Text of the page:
If the lobbying world of K Street was as powerful as its public image, earmarks would be back in full force in Congress — or, maybe, they never would have gone away.
The modern lobbying business was built largely on helping clients secure member-directed pots of money in annual appropriations bills. And many of the firms that pioneered the practice have taken a serious hit since lawmakers banned earmarks in 2010.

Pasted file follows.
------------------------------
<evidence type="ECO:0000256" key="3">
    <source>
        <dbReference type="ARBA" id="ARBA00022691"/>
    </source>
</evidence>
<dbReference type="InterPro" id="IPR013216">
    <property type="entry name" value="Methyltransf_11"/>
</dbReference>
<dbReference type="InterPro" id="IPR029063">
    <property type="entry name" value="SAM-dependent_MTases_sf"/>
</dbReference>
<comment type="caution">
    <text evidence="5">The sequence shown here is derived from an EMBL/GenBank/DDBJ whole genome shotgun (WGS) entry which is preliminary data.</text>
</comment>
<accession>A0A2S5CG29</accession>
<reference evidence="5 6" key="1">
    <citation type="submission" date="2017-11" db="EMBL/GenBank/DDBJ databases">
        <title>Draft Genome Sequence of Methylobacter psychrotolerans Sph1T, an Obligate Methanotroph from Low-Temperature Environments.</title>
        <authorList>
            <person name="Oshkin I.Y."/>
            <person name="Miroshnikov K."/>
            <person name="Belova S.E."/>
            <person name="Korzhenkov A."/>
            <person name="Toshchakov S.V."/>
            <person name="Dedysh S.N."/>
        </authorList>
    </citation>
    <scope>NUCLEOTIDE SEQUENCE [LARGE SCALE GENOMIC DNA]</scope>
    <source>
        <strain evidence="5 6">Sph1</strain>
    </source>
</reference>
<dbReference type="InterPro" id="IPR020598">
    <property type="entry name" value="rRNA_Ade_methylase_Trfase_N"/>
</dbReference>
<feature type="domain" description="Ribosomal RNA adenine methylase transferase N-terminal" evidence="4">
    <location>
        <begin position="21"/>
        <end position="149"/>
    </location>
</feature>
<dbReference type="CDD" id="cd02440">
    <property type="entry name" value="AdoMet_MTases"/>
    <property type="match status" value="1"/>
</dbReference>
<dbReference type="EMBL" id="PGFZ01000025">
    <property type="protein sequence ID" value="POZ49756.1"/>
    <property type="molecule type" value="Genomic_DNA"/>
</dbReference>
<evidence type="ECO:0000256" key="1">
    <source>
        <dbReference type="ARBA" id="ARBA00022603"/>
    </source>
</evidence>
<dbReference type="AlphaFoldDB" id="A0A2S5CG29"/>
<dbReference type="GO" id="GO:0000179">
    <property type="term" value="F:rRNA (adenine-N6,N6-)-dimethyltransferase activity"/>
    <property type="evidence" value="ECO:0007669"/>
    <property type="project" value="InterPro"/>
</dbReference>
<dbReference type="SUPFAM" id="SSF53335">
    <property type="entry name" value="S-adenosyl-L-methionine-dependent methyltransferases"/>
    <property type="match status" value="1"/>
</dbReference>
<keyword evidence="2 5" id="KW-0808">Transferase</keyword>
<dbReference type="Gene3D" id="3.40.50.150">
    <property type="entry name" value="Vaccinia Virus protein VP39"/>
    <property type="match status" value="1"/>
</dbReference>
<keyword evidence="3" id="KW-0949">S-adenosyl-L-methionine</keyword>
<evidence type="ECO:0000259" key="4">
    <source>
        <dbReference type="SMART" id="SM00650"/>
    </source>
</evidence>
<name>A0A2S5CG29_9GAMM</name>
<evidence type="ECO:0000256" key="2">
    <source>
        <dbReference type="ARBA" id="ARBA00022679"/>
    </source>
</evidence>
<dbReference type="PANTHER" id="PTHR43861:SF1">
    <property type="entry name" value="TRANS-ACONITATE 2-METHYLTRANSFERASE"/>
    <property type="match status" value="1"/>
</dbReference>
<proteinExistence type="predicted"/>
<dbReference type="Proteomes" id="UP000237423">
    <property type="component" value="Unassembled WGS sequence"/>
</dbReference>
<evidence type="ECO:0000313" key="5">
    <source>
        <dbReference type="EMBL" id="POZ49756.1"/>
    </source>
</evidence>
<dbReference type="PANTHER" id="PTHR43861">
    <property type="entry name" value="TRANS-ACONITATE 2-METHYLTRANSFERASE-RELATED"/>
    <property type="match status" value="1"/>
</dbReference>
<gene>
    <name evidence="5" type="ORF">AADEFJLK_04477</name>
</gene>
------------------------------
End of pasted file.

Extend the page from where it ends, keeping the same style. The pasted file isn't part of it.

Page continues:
But don’t expect K Street to mount a high-profile, big-dollar campaign to bring them back. Instead, in private meetings with members of Congress and their aides, lobbyists say they offer a pitch for how earmarks could help lawmakers, who are often frustrated that they can’t direct money to their districts, wrest more control of federal dollars.